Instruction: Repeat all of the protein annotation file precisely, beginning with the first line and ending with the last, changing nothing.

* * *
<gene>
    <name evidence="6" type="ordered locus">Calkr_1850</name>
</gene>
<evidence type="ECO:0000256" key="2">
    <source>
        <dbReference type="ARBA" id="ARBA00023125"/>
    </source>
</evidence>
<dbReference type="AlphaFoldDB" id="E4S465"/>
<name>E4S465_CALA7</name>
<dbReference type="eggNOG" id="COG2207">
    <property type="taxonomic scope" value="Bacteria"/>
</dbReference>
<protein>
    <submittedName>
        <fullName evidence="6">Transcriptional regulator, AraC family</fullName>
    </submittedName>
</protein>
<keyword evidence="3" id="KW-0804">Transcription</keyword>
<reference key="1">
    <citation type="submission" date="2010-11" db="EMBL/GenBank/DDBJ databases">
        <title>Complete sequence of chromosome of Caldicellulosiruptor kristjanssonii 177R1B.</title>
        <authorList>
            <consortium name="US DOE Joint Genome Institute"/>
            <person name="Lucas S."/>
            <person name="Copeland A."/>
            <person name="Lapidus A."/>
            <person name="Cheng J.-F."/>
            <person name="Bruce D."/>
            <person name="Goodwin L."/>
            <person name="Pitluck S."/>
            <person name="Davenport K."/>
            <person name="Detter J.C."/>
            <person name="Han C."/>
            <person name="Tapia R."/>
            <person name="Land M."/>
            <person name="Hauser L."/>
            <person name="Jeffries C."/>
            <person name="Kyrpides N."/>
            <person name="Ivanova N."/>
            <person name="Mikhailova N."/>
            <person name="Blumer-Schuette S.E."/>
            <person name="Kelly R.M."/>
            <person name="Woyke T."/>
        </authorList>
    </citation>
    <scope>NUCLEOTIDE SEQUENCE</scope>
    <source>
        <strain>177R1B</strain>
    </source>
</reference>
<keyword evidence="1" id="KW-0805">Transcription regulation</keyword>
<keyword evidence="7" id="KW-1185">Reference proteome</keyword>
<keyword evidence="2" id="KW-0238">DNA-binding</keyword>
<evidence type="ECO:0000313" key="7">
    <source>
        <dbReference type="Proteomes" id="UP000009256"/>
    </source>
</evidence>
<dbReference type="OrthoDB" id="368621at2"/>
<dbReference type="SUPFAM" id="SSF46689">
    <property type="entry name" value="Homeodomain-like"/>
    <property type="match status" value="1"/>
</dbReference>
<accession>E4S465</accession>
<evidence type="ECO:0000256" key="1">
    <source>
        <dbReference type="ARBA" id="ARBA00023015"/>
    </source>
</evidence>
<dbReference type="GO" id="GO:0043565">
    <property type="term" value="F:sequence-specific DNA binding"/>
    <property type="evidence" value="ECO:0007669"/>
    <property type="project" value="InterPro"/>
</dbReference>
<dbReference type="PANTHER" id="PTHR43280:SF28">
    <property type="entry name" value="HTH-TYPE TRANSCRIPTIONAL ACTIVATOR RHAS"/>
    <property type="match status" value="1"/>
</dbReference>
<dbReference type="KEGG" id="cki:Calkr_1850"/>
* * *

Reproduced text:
<gene>
    <name evidence="6" type="ordered locus">Calkr_1850</name>
</gene>
<evidence type="ECO:0000256" key="2">
    <source>
        <dbReference type="ARBA" id="ARBA00023125"/>
    </source>
</evidence>
<dbReference type="AlphaFoldDB" id="E4S465"/>
<name>E4S465_CALA7</name>
<dbReference type="eggNOG" id="COG2207">
    <property type="taxonomic scope" value="Bacteria"/>
</dbReference>
<protein>
    <submittedName>
        <fullName evidence="6">Transcriptional regulator, AraC family</fullName>
    </submittedName>
</protein>
<keyword evidence="3" id="KW-0804">Transcription</keyword>
<reference key="1">
    <citation type="submission" date="2010-11" db="EMBL/GenBank/DDBJ databases">
        <title>Complete sequence of chromosome of Caldicellulosiruptor kristjanssonii 177R1B.</title>
        <authorList>
            <consortium name="US DOE Joint Genome Institute"/>
            <person name="Lucas S."/>
            <person name="Copeland A."/>
            <person name="Lapidus A."/>
            <person name="Cheng J.-F."/>
            <person name="Bruce D."/>
            <person name="Goodwin L."/>
            <person name="Pitluck S."/>
            <person name="Davenport K."/>
            <person name="Detter J.C."/>
            <person name="Han C."/>
            <person name="Tapia R."/>
            <person name="Land M."/>
            <person name="Hauser L."/>
            <person name="Jeffries C."/>
            <person name="Kyrpides N."/>
            <person name="Ivanova N."/>
            <person name="Mikhailova N."/>
            <person name="Blumer-Schuette S.E."/>
            <person name="Kelly R.M."/>
            <person name="Woyke T."/>
        </authorList>
    </citation>
    <scope>NUCLEOTIDE SEQUENCE</scope>
    <source>
        <strain>177R1B</strain>
    </source>
</reference>
<keyword evidence="1" id="KW-0805">Transcription regulation</keyword>
<keyword evidence="7" id="KW-1185">Reference proteome</keyword>
<keyword evidence="2" id="KW-0238">DNA-binding</keyword>
<evidence type="ECO:0000313" key="7">
    <source>
        <dbReference type="Proteomes" id="UP000009256"/>
    </source>
</evidence>
<dbReference type="OrthoDB" id="368621at2"/>
<dbReference type="SUPFAM" id="SSF46689">
    <property type="entry name" value="Homeodomain-like"/>
    <property type="match status" value="1"/>
</dbReference>
<accession>E4S465</accession>
<evidence type="ECO:0000256" key="1">
    <source>
        <dbReference type="ARBA" id="ARBA00023015"/>
    </source>
</evidence>
<dbReference type="GO" id="GO:0043565">
    <property type="term" value="F:sequence-specific DNA binding"/>
    <property type="evidence" value="ECO:0007669"/>
    <property type="project" value="InterPro"/>
</dbReference>
<dbReference type="PANTHER" id="PTHR43280:SF28">
    <property type="entry name" value="HTH-TYPE TRANSCRIPTIONAL ACTIVATOR RHAS"/>
    <property type="match status" value="1"/>
</dbReference>
<dbReference type="KEGG" id="cki:Calkr_1850"/>